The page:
Emerging Adults' Mental Health Literacy and Mental Health First Aid Experiences: A Mixed-Methods Study
Morgan, Ashley Sarah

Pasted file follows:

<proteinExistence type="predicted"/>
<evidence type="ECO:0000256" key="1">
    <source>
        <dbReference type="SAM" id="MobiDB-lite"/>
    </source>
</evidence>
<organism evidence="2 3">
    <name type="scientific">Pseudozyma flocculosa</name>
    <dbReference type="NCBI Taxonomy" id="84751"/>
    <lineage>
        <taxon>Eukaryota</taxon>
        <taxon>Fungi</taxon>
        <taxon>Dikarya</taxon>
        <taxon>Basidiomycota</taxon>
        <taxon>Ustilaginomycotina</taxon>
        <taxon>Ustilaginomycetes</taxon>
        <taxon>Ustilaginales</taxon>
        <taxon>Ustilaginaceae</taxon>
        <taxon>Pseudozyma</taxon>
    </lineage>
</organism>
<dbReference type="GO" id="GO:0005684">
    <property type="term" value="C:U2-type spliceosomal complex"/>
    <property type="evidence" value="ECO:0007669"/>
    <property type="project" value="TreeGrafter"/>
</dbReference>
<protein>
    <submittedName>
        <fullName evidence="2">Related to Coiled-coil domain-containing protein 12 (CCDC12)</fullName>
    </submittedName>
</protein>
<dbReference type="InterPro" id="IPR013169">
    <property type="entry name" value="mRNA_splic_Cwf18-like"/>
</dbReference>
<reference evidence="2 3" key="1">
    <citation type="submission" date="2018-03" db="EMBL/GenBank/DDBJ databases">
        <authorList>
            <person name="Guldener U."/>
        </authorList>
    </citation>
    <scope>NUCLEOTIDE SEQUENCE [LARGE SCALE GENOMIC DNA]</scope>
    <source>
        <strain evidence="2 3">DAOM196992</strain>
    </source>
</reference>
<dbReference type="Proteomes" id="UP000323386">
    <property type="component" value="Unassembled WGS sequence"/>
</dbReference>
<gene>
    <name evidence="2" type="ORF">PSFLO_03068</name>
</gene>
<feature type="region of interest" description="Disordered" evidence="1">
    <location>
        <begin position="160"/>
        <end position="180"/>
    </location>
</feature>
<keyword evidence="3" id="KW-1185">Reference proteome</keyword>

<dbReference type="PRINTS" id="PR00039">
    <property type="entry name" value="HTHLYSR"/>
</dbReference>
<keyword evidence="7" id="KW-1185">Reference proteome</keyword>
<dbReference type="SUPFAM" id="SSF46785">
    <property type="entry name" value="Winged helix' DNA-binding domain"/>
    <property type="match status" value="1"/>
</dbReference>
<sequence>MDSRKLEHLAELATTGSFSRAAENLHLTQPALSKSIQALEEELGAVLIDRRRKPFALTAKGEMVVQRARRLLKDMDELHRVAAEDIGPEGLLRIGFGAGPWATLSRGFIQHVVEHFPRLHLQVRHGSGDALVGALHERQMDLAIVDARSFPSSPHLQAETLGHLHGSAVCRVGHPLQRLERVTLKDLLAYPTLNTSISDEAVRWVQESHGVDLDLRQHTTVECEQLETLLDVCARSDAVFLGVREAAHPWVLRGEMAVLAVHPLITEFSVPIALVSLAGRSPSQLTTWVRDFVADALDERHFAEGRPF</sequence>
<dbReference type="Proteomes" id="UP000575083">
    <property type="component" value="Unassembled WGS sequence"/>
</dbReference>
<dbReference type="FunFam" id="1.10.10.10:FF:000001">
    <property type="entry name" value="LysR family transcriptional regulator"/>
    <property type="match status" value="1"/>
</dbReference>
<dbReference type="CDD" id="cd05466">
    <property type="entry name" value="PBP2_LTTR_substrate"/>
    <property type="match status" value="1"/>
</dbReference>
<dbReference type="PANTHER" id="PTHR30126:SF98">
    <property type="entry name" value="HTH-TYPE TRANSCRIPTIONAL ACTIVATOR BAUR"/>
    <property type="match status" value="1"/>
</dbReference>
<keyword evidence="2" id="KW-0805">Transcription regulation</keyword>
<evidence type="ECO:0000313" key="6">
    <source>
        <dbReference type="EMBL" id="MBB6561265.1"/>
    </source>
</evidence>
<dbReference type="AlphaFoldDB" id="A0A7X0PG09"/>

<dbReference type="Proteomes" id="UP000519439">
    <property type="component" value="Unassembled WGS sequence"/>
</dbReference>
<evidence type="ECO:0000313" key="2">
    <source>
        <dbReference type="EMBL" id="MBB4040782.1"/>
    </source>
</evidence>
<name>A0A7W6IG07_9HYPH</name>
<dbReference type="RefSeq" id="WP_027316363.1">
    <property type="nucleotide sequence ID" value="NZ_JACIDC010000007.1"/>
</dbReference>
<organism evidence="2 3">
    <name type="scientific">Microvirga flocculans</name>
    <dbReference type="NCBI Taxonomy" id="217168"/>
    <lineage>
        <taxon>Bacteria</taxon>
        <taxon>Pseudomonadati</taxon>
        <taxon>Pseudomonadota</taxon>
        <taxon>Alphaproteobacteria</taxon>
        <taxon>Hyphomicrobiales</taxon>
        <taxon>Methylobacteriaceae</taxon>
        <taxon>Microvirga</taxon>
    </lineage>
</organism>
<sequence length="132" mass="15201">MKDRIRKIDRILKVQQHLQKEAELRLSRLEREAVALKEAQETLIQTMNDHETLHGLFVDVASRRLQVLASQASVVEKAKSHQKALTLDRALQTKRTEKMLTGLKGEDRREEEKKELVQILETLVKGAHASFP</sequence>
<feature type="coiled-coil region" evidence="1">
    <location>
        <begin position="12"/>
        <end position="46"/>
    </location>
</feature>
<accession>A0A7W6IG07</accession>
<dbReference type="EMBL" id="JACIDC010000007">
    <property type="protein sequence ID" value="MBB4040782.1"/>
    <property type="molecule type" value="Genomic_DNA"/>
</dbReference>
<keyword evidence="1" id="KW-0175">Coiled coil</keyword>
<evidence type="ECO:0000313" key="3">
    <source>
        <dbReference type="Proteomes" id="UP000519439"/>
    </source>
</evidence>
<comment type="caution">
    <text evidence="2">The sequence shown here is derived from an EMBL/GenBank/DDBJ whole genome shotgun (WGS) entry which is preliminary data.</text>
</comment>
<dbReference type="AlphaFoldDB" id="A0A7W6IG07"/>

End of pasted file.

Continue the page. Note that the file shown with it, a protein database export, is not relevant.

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Mental health problems are a significant concern in Canada. Prevalence rates suggest that emerging adults are one of the most at risk age groups in terms of experiencing mental health problems. Canada has begun to recognize the importance of improved knowledge of mental health problems including recognition of specific disorders, knowledge of treatment options, and attitudes that promote appropriate help-seeking behaviour, a construct termed “mental health literacy” (MHL). The present mixed-methods study involved quantitative and qualitative components. The quantitative component involved an examination of MHL using novel online survey methodology and was focused on four disorders that often first occur or worsen during emerging adulthood: depression, substance abuse disorder, social anxiety disorder, and bulimia nervosa. Participants were N = 561 Canadian emerging adults, defined as individuals between the ages of 18 through 29 years (72.0% women). Recognition of specific disorders is a major component of MHL. Recognition rates in the current study ranged from moderate to strong (depression = 83.2%; substance abuse disorder = 69.8%, social anxiety disorder = 57.1%, and bulimia nervosa = 68.8%). Women had significantly better recognition rates than men with regard to depression and bulimia nervosa. The importance of recognizing that one has a mental health problem was identified as a key factor in the help-seeking process. Stigma was also identified as a barrier to help-seeking. The process of using one’s MHL to support someone with a mental health problem has been termed “mental health first aid” (MHFA). The qualitative component of the current study involved an exploration of participants’ (n = 10) MHFA experiences using a semi-structured interview. Using a thematic analysis approach, five major themes were identified in the data: (1) progression of recognition of a mental health problem, (2) the importance of mental health literacy, (3) the helping experience, (4) stigma, and (5) lessons learned. MHL and MHFA have been identified as important components in the broader initiative to improve mental health at the population level. Implications for future research and the application of the findings to prevention and intervention efforts are discussed.